Though there are now over one hundred PPF film types being sold around the world today, most are abysmal variants coming out of China or the developing world. For the purposes of this article, we will focus only on the leading brands being sold and installed regularly throughout Canada and the United States. This article will focus only on TPU (thermoplastic urethane) based films. There are cheaper PVC based films, but these tend to be the lowest quality in the market.
First, a short history on the product itself. As many in the industry know, paint protection films were originally a military/aerospace creation by the 3M company for American military purposes as early as the Vietnam War. At some point even as early as the 1990’s, people began experimenting with these films on other surfaces such as vehicle hoods and bumpers to protect them from stone chipping and road debris. This burgeoning industry really started in the early 2000’s when new car dealerships started to up-sell this product to their customers. As more dealerships standardized this product, the 3M Company then developed a partnership with a third party software company to create pattern templates for vehicles to reduce install time and labour costs.
For years there was only one manufacturer of PPF, 3M. Of course as the popularity of the product grew, this could only last so long. The very software company that had partnered with 3M, then went to market with their own competing product under the new brand name, Xpel. Immediately terminating the partnership, 3M and Xpel became vicious competitors. This competition drove innovation in the marketplace, and the advent of the self-healing top coat became the new normal. These new films not only could recover from scuffs and scratches just by heating up, the top coats also fixed the yellowing, discolouration issues of the earliest products. This competition culminated in a drawn out lawsuit with 3M accusing Xpel of stealing their patented adhesive molecule. This eventually culminated in a settlement in 2017.
Let’s fast forward to present day, as much has now changed in the industry. The proliferation of competing brands exploded worldwide as demand for these products increased exponentially around the world. Here is a short list of manufacturers currently popular around North America:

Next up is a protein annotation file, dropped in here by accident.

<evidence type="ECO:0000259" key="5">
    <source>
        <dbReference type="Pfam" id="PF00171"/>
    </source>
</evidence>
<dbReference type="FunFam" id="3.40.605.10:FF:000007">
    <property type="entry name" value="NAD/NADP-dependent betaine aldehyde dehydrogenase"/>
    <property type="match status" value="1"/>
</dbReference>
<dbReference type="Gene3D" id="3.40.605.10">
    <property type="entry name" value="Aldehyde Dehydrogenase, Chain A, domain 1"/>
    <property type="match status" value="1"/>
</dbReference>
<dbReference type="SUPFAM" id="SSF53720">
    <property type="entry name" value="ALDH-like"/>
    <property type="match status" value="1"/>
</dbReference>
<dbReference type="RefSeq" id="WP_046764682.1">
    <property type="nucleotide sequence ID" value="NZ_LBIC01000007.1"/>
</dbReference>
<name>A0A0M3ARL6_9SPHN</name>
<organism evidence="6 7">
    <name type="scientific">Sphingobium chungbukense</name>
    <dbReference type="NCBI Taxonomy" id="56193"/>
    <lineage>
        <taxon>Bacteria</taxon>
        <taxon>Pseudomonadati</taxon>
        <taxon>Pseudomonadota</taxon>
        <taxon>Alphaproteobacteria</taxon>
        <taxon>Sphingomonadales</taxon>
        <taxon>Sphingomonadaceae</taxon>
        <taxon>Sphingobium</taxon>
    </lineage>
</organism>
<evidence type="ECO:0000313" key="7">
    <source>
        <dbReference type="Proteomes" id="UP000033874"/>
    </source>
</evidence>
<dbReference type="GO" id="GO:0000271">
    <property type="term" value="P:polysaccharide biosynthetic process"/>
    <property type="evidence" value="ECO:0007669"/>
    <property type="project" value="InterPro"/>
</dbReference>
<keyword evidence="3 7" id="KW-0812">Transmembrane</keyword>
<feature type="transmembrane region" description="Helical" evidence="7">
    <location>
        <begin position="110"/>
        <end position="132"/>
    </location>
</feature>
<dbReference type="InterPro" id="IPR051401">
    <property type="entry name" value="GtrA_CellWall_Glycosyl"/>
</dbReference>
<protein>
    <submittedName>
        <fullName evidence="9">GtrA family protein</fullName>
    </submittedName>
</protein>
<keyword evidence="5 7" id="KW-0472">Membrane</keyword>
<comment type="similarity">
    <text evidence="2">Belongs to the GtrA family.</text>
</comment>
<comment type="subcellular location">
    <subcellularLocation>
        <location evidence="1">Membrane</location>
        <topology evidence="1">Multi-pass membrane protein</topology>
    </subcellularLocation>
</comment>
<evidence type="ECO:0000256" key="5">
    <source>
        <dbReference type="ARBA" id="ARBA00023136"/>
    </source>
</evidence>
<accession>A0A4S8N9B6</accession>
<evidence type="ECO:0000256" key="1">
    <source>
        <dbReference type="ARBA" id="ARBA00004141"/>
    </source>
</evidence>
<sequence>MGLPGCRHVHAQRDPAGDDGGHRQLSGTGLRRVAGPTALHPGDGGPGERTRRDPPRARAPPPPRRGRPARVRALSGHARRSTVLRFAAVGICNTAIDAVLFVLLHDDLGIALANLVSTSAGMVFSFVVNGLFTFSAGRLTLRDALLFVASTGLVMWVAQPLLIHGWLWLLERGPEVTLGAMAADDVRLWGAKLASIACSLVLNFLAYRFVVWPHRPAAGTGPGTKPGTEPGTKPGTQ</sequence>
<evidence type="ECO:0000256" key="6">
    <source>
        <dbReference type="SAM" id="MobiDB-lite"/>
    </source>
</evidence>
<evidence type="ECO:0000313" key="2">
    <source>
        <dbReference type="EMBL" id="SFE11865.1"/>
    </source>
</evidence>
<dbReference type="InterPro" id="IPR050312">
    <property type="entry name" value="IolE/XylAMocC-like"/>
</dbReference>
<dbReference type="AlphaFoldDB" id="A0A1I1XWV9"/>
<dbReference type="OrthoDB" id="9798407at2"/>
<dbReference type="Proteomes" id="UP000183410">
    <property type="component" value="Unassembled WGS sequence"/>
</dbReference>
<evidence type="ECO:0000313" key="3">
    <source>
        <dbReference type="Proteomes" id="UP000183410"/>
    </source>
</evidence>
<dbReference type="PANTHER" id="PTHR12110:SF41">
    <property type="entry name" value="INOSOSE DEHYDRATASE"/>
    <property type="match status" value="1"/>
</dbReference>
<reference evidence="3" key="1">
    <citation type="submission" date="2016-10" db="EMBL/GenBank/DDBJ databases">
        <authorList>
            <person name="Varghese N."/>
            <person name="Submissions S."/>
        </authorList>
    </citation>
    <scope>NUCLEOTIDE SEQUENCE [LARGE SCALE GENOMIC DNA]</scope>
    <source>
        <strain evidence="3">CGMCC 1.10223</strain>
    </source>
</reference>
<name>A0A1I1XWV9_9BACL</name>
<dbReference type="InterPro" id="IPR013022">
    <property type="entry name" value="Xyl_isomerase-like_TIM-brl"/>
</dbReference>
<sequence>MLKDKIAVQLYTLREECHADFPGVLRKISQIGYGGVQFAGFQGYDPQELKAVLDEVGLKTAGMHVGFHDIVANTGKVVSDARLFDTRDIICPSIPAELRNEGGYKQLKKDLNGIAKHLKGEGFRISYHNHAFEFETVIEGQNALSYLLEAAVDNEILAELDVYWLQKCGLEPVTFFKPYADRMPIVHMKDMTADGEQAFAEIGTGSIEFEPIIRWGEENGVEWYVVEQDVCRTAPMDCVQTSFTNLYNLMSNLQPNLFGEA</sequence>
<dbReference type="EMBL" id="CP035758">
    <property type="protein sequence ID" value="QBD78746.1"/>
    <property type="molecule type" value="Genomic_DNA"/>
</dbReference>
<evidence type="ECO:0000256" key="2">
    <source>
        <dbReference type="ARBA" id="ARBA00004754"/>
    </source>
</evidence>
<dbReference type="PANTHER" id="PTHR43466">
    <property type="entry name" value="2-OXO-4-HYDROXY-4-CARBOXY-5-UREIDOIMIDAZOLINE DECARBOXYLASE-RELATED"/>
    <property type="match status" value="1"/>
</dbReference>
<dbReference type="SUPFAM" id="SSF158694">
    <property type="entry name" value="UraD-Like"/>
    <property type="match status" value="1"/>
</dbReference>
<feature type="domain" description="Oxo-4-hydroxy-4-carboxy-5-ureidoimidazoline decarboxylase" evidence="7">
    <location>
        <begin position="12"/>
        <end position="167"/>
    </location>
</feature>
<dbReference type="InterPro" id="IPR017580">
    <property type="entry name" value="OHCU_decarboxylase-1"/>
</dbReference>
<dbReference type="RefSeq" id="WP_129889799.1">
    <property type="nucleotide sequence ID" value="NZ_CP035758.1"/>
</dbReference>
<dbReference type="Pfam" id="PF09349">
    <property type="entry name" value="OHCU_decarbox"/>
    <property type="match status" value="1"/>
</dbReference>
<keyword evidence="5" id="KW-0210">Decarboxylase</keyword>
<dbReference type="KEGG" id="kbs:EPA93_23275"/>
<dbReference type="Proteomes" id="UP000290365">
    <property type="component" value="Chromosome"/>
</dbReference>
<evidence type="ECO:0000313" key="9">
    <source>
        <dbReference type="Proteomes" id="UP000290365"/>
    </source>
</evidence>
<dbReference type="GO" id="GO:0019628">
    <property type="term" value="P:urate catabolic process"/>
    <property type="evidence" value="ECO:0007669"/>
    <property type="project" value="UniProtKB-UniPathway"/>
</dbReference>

To make this even more complicated, all these manufacturers make multiple product types. As price competition has driven the market’s lust for cheaper films, it is typical to see both a 10 year warranty, self-healing, colour-stable PPF, as well as a 5 year warranty film with no top coat. Films without top coats have the upsides of being much cheaper, but also the downsides of yellowing over time, and acquiring swirl marks and scratches, leading to these films looking worn and beat up. after only a few years.
Here is a breakdown of these options, separated by brand and subtype:
3M Pro Series Gen 5.0 (Self-healing, colour-stable PPF)
3M Original 946 Series (No top coat)
Xpel Ultimate Plus (Self-healing, colour-stable PPF)
Is your brain hurting yet? So which option is the best for you? For long term vehicle ownership, obviously the 10 year, self-healing options are going to look the best for longest, but which brand is the best? This is of course, a question that cannot be answered outside of your own experience as every dealership and shop trying to sell you these products will invariably tout their brand as the best. In terms of sales, 3M and Xpel still dominate the market, but the world is changing fast, and with new brands constantly emerging in the market, new technologies are quick to follow. Always make sure you do your due diligence and know exactly what you are buying. Brand, sub-type, warranty information, and obviously the local reputation of the installer. Google reviews are always a good indicator